The way in which we celebrate our Holy Week services this year will be very different for all of us. Set aside some quiet time each day and use the links below to our daily services and reflections to follow the journey with Jesus in His Passion, Death and Resurrection.
For John, the Gospel writer, the ceremony of the Washing of the Feet in the course of the Last Supper Meal is a most powerful reminder to us that we are called to a life of service, to see ourselves as servants to one another. It is particularly important during this period of uncertainty and in these challenging times that we listen to this call to take care of the most vulnerable members of our families and within our community, which we do without giving a thought for the service we provide, yet such acts of love draw us ever closer into a faithful relationship with Jesus our Saviour.
Why not gift yourself some quiet time to reflect in the Garden of Gethsemane with Jesus on this night after you share in the service below:
The most profound love story is Jesus’ death on the cross. Too often, we misunderstand the cross in terms of ultimate sacrifice rather than ultimate love, as the taking of life rather than the giving of life, as a tragedy rather than a victory.
The crucified love of Jesus does more than be with us in our sufferings. It carries us through them. Can we see and trust the crucified love of Good Friday in the violence of our world, our losses and sufferings? Particularly at this time of uncertainty this is the challenge and hope that Good Friday offers.
Let us remember together with devotion the celebration of the Passion of Jesus as he reveals to us what servant-hood is all about:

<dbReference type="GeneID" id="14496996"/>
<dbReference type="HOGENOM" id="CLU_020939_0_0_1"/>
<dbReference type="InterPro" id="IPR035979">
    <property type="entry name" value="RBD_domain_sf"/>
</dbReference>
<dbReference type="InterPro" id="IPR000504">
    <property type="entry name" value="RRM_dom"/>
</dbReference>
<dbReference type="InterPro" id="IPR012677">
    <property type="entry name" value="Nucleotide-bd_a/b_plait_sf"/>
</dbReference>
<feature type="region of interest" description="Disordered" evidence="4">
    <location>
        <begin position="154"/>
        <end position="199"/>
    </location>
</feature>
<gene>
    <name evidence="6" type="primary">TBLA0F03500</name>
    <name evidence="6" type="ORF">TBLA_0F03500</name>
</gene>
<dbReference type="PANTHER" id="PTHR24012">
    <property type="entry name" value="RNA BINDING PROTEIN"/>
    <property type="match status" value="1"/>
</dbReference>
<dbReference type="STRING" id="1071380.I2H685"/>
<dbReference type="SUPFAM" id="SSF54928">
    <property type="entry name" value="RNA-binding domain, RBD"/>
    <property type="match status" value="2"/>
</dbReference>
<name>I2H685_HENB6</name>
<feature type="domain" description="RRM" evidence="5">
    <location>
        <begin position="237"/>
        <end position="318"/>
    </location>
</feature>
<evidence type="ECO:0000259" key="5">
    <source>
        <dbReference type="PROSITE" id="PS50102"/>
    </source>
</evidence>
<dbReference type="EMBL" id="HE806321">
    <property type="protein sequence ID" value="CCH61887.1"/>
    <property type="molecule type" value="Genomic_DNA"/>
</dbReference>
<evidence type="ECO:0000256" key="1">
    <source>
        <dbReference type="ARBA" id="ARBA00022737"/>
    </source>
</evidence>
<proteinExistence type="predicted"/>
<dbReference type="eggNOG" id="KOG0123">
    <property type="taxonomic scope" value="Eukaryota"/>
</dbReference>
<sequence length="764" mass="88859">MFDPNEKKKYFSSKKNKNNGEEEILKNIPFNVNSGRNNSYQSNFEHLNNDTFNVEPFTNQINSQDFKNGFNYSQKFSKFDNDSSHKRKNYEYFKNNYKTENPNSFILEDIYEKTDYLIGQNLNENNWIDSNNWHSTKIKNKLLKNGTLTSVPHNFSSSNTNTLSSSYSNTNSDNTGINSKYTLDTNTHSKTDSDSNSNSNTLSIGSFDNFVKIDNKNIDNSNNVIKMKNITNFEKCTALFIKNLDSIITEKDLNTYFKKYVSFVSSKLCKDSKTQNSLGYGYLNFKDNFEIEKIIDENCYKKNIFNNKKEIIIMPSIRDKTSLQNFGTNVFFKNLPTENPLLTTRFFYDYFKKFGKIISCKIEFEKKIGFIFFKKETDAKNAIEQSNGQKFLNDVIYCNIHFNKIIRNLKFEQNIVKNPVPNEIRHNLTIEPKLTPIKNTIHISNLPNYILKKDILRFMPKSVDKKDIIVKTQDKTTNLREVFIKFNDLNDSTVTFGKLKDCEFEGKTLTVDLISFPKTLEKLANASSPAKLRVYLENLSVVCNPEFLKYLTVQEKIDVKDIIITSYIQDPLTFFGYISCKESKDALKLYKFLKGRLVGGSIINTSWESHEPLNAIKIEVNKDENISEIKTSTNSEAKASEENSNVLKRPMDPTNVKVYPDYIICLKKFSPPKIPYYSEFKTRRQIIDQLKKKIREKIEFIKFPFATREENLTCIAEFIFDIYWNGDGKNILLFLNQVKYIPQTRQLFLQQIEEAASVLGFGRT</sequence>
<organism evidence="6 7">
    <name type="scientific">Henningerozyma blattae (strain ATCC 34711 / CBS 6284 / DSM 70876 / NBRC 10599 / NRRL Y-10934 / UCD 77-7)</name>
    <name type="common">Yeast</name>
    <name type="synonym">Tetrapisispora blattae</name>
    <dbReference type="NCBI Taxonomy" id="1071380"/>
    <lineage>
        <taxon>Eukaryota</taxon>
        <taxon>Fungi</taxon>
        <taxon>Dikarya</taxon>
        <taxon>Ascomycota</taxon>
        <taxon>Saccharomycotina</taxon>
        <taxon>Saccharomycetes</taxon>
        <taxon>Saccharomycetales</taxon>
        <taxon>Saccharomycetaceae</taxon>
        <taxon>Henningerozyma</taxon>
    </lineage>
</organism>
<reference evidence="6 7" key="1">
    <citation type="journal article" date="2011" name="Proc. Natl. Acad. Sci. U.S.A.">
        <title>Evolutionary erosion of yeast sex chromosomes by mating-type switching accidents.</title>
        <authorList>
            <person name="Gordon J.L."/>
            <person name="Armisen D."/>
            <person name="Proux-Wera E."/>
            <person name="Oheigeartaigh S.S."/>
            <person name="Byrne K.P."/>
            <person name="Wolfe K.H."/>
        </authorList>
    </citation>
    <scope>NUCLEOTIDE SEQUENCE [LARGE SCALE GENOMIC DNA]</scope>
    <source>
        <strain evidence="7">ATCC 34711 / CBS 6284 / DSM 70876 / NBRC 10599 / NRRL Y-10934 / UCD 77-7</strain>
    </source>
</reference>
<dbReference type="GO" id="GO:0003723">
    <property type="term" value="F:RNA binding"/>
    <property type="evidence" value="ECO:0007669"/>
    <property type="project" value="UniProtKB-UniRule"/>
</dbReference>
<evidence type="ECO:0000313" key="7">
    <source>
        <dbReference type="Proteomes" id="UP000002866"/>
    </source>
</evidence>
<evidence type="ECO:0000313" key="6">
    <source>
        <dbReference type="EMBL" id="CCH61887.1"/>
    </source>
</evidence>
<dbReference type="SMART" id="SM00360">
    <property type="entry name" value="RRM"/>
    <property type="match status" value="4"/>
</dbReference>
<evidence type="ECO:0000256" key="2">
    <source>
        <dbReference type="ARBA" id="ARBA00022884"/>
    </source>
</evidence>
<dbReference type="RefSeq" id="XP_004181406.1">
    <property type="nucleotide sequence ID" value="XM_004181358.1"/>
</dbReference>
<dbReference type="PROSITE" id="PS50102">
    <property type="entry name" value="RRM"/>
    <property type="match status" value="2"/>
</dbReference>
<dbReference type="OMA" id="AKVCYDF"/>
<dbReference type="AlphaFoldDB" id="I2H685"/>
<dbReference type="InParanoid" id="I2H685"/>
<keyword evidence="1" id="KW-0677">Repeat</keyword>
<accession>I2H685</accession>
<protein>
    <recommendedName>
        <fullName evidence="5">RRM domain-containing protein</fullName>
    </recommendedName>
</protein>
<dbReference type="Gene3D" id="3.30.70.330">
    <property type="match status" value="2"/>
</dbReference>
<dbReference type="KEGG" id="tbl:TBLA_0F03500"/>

The resounding message of the Easter Story is that Jesus is alive. On this night we raise the enduring light of the Risen Christ who, still bearing the wounds of his suffering, comes to us in glory, and this light, passed in faith from hand to hand has the power to bring about the healing we long to see in our lives and in our world.
The joy and the power of the Resurrection aren’t to be found in the empty tomb , the testimony of someone else or in historical fact, they are to be found only in the personal encounters with the Risen Jesus, in those settings where our God meets us and we meet God in our family and friends, in the events of our lives and deep within the insatiable desire of our heart.
Sadly we cannot be together for our celebration this year, the Church does however talk about a new creation brought about by the death and resurrection of Jesus. Perhaps creation is now inviting us to ask questions of ourselves? Why not light your own Easter Candle at 8.30pm and reflect upon the Vigil readings, for many of us the Easter Vigil would have been a highlight of our celebrations when welcome new members in to our parish family. We will have a lot to celebrate when we re-unite!
The Gospel from John plays out like a Laurel and Hardy silent movie, we might picture Mary Magdalene, Peter and John all running around, bumping in to each other while they try to figure out what has happened to Jesus. Eventually they believe what they see, the body is gone. But they have not yet seen what they do not yet believe: the body has been raised from the dead.
Eventually, in fact, they bump in to Jesus! Only an encounter with the risen body of Jesus can lead to the kind of belief that Jesus’ whole life and ministry was preparing them for. Their belief no longer stops at the empty tomb, but grows to embrace what it means to rise from the dead.
Where does are belief in the resurrection begin and how does it grow? Not at an empty tomb, but through encounters with the risen Lord who now comes to us in word, sacrament, the goodness of the community of the faithful and the witness of those who lead lives of self-giving service. Easter faith is never still because the risen Lord is active. And this is the source of our Easter joy.